In "The anti-virus age is over," Graham Sutherland argues that the targeted, hard-to-stop attacks used by government-level hackers and other "advanced persistent threats" are now so automatable that they have become the domain of everyday script-kiddie creeps. Normally, the advanced techniques are only used against specific, high-value targets -- they're so labor-intensive that it's not worth trying them on millions of people in order to get a few more machines for a spam-sending botnet, or to extract a few credit-card numbers and passwords with a key-logger.
But all attacks tend to migrate from the realm of hand-made, labor-intensive and high-skill techniques to automated techniques that can be deployed with little technical expertise against millions of random targets.
Signature-based analysis, both static (e.g. SHA1 hash) and heuristic (e.g. pattern matching) is useless against polymorphic malware, which is becoming a big concern when you consider how easy it is to write code generators these days. By the time an identifying pattern is found in a particular morphing engine, the bad guys have already written a new one. When you consider that even most browser scripting languages are Turing complete, it becomes evident that the same malware behaviour is almost infinitely re-writeable, with little effort on the developer’s part. Behavioural analysis might provide a low-success-rate detection method, but it’s a weak indicator of malintent at best.
We’ve also seen a huge surge in attacks that fit the Advanced Persistent Threat (APT) model in the last few years. These threats have a specific target and goal, rather than randomly attacking targets to grab the low-hanging fruit. Attacks under the APT model can involve social engineering, custom malware, custom exploits / payloads and undisclosed 0-day vulnerabilities – exactly the threats that anti-malware solutions have difficulty handling.
This was the premise and theme of my novella Knights of the Rainbow Table (also available as a free audiobook). It's a funny old world.
The anti-virus age is over.
Umbracity aims to solve the problem of unexpected urban showers with a shared-umbrella service. They’ve rolled it out in soggy Vancouver, and the deal is that you get to use an umbrella from any of their kiosks for free for 48h, but if you keep it longer, it’s $2/day to a maximum of $20.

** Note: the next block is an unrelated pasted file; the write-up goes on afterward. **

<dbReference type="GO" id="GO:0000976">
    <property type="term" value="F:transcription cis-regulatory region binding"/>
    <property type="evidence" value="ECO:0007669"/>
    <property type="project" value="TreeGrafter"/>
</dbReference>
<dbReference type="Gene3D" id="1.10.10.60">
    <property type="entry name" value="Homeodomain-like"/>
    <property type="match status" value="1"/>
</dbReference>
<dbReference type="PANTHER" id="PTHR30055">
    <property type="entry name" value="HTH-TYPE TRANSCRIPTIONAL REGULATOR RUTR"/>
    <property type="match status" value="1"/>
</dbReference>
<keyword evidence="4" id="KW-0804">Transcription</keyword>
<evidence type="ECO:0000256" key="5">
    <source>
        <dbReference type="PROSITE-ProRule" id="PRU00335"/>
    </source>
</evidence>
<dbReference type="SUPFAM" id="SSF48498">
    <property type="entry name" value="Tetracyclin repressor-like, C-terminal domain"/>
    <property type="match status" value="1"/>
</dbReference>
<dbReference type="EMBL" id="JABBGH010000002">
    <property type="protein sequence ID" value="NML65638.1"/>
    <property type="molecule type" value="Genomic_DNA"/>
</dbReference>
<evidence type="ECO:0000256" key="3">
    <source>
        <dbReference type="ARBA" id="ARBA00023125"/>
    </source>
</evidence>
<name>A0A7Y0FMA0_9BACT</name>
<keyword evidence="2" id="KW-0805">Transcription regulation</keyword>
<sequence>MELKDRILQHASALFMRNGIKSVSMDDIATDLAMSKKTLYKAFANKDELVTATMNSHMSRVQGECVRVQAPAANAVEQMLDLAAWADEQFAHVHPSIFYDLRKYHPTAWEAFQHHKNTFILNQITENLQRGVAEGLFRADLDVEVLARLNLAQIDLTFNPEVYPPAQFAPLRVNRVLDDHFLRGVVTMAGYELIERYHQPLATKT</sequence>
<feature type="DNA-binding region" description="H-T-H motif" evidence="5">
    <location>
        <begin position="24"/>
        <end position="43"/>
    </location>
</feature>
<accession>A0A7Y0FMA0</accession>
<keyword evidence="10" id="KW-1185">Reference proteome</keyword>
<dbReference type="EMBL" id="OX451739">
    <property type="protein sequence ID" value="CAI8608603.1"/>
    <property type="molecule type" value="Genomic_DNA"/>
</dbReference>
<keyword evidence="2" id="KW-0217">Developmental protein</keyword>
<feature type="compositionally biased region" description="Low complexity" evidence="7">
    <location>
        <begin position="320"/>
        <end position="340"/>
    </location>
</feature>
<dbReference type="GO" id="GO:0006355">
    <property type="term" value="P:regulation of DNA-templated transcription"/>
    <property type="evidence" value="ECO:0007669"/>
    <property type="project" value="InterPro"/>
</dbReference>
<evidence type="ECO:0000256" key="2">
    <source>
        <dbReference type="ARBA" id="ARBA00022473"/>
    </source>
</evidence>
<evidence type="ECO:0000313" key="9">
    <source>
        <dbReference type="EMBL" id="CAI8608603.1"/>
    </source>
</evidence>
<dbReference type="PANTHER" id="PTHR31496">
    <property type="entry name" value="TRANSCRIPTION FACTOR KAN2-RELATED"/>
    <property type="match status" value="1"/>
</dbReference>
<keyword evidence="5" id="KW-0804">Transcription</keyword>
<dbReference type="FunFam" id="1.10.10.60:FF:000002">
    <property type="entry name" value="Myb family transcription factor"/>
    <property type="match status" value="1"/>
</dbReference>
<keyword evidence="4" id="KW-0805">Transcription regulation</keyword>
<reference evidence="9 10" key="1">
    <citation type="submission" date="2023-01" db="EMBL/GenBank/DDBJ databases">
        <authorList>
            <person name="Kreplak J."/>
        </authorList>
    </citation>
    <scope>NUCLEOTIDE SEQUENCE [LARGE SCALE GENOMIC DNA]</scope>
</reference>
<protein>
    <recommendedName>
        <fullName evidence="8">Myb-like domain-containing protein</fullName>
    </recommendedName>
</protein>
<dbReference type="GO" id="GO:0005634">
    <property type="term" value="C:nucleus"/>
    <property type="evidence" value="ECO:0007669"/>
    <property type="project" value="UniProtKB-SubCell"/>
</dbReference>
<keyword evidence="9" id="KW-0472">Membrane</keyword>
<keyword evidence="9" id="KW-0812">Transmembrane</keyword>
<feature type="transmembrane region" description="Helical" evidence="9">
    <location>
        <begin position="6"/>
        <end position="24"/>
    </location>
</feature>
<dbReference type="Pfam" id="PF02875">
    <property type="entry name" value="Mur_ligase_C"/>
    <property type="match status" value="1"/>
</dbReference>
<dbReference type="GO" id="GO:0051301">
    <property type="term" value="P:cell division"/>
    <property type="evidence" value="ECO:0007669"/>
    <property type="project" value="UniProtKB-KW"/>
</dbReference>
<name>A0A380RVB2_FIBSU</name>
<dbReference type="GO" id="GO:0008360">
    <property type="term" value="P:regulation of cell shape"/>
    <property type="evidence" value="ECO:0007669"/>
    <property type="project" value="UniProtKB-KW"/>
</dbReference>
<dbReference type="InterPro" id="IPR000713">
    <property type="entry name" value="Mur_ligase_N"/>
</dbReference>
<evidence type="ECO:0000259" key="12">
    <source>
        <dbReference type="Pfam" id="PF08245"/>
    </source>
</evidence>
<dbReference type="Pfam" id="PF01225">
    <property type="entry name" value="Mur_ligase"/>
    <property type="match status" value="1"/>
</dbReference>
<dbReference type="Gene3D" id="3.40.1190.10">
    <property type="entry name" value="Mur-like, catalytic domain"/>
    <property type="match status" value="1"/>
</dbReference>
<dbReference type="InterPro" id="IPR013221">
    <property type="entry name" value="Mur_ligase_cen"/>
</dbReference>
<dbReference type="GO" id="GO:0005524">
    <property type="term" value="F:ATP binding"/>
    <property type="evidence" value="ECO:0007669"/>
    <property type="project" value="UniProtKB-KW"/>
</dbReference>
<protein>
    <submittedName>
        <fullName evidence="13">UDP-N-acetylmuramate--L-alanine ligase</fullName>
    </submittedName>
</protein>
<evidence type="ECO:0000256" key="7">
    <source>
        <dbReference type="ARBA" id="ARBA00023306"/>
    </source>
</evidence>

The Nameless Coaltion, a global alliance of women’s groups, LGBTQ groups, human rights and digital rights groups has asked Facebook to abandon its “Real Names” policy, which puts Facebook users in danger of reprisals including state violence, stalkers, and on-the-job harassment.
Protesters angry over proposed layoffs stormed an Air France executive meeting and cornered Director Pierre Plissonnier and Resources Director Xavier Broseta, tearing off the men’s jackets and ripping their shirts off, forcing them to scale a fence to get free.
Shake, stir, and muddle your way to delicious homemade cocktails with this must-have bar set. Expect only the finest quality tools from MakersKit — enabling you to unleash your inner mixologist.Top 12 Favorite Things of 2014, Sunset MagazineQuart-size vintage-style Mason jar shakerRetro double jigger for accurate measurementsStrainer & spouts for a mixologist-style smooth pourHardwood muddler […]
The Lytro Illum dares to be different, boasting even more robust features than its first generation predecessor and a sleek design reminiscent of professional DSLRs. What’s so cool about it? Most cameras capture the position of light rays, producing a statoc 2D image.
SitePoint Premium is the ultimate e-learning library for web developers, designers, and digital professionals. Famous for their web development books written by industry leaders, they’ve expanded their content library to include in-depth video courses and short, handy screencasts partnering with A Book Apart and UX Mastery. Whatever you want to achieve in your web career, […]